No. 2 Kansas Wins Battle over Mizzou, 77-56

MUTIGERS.COM Kim English
MUTIGERS.COM
Kim English
MUTIGERS.COM

March 6, 2010

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COLUMBIA, Mo. (AP) - Chasing a loose ball, Marcus Morris collided with Marcus Denmon and fell backward. His head hit a courtside table with an audible thud, causing a quiet hush to come over the rowdy Missouri fans.

Morris lay on the court for several minutes, then gingerly walked to locker room amid respectful applause. He returned to finish up a double-double, and the second-ranked Jayhawks went on to beat rival Missouri 77-56 on Saturday.

"I've been around him for a while and that's probably the safest place he can get hit and not get hurt," Kansas coach Bill Self said.

Kansas (29-2, 15-1 Big 12) responded to Missouri's initial flurry with a 16-0 run to lead by 16 in the first half, then put together a 20-4 spurt after Morris' injury to beat Missouri for the eighth time in nine games. The Jayhawks shot 52 percent after a shaky start and will head into next week's Big 12 tournament one victory from joining Kentucky and North Carolina in the 2,000-win club.

Morris had 12 points and 10 rebounds, Tyshawn Taylor scored all of his 13 points in the second half to go with six assists and five rebounds, and Sherron Collins added 12 points to help Kansas build its case as the No. 1 overall seed in the NCAA tournament.

"I think the last few games we've been playing really well and now it's time to see who really steps up and what we can do as a team," Taylor said. "If we can continue to play how we've been playing as a team, the chips will fall into place."

Missouri (22-9, 10-6) struggled with Kansas' depth and size inside for the second time this season. Playing without Justin Safford (knee), who had a career-high 19 points against the Jayhawks in January, the Tigers gave up 42 in the paint and were outrebounded 45-28 in their final home game.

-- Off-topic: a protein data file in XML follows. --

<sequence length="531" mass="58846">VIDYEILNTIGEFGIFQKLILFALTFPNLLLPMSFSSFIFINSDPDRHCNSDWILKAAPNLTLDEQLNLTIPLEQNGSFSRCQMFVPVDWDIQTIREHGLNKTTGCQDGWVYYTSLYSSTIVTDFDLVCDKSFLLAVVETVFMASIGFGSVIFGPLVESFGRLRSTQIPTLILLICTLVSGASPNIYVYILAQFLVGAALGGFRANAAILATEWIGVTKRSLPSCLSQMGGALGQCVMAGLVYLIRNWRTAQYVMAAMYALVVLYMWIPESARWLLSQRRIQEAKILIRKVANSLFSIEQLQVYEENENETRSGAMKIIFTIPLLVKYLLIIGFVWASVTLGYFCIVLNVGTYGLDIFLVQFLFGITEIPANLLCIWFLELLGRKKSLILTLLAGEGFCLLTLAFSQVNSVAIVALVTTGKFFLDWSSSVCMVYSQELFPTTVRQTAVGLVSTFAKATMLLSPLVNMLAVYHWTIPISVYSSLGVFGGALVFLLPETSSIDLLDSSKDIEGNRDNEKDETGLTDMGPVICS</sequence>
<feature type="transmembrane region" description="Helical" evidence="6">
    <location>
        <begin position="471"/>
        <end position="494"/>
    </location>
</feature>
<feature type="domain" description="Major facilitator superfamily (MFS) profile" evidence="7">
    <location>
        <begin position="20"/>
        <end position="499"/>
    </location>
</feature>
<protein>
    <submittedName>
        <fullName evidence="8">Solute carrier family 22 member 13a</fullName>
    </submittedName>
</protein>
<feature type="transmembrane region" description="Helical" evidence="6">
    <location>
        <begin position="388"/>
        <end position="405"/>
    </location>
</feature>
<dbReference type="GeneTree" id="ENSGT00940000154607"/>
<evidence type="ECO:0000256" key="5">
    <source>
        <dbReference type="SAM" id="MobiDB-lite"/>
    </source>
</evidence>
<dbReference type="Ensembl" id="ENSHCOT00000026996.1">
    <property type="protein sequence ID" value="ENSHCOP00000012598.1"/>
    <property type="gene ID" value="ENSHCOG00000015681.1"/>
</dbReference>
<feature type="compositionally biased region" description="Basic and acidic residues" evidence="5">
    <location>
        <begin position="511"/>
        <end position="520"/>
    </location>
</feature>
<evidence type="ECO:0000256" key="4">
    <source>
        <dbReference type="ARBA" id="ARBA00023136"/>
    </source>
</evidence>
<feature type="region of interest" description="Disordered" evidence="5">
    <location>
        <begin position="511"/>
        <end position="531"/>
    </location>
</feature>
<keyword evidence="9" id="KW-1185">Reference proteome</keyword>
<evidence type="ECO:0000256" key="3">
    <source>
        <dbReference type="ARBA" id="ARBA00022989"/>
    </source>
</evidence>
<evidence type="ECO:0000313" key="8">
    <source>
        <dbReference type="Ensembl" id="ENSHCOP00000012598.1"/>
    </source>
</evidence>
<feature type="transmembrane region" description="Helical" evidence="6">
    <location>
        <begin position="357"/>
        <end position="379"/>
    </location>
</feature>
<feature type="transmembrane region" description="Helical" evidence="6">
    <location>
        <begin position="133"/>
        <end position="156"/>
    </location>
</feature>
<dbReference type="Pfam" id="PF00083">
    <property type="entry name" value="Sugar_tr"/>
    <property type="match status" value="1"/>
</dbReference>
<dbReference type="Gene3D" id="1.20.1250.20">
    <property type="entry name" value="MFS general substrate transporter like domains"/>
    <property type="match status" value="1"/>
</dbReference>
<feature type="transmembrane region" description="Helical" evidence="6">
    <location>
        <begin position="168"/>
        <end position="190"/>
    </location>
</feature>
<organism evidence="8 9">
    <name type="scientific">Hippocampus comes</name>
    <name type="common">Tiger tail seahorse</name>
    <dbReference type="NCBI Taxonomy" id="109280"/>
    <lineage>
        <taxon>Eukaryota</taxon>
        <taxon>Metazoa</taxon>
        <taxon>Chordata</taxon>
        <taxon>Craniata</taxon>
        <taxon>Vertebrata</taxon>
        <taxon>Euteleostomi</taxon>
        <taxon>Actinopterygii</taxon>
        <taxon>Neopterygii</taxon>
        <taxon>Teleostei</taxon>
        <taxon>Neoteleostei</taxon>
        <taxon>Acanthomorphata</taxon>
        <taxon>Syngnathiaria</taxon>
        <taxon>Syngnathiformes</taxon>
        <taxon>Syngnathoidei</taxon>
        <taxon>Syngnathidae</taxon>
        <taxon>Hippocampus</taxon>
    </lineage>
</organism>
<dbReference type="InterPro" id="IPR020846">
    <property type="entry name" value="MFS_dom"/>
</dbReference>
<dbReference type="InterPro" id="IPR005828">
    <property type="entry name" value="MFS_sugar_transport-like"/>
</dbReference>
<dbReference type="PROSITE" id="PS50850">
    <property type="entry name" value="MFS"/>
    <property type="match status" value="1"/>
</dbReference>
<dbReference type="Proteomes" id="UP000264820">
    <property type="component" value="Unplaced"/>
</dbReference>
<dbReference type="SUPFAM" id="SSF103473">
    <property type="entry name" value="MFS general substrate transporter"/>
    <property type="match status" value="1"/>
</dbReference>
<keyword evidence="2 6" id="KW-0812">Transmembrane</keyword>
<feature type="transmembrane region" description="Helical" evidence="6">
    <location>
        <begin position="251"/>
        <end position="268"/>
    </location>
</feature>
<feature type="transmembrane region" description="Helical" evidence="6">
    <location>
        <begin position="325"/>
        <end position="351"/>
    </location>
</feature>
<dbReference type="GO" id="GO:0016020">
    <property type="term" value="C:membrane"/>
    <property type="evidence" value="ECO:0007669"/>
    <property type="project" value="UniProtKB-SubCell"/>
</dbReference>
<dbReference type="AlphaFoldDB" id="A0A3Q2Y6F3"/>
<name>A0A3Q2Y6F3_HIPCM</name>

Missouri also had a rare unproductive day from its bench (eight points), hit 3 of 22 from 3-point range and had too many lulls in a game of spurts. Kim English had 16 points to lead the defending Big 12 tournament champions.

"It was one of those games where you can't have too much go wrong and we had some opportunities and just couldn't cash in on them," Missouri coach Mike Anderson said. "It's nothing against our guys. We just couldn't put it all together."

Kansas manhandled Missouri their last meeting, holding the Tigers to 27 percent shooting and grabbing a 56-28 rebounding advantage in an 84-65 rout.

Back at home, where they were 16-1 this season, the Tigers seemed ready for Kansas.

Riding the emotion of Senior Day - J.T. Tiller, Zaire Taylor and Keith Ramsey were honored before the game - Missouri swarmed the Jayhawks early, getting them to force up shots against pressure and breaking out for easy baskets.

The euphoria didn't last long.

Working the ball inside, Kansas got six straight points from Markieff Morris, then seven straight from Marcus. The inside success opened up the outside and the Jayhawks started making shots from everywhere.

Collins put the finishing touches on the 16-0 half-closing run, scoring the final eight points to put the Jayhawks up 40-24.

"Guys probably got tired," said Ramsey, who had eight points and six rebounds in his final home game. "They're a good team and we knew they were going to make a run. Just not a 16-point run."

Missouri still had some fight, using its defense to create turnovers and easy shots to open with a 16-4 run, pulling within 44-40 on Tiller's three-point play on a hard drive.

It got worse for Kansas seconds later when Marcus Morris slammed his head on the table.

But the Jayhawks rallied after seeing their teammate go down, reeling off the second big run that included consecutive 3-pointers by Tyrel Reed. By the time Morris returned with just over 5 minutes left, Kansas was well in control and looking toward bigger goals.

"I've been pleased that our guys haven't gotten ecstatic," Self said. "We've had a couple of big road wins where there's a little bit of celebrating in the locker room, but for the most part they've had a pretty mature approach. Hopefully, we've got another gear we can get it in because now's the time we need it."


 

 

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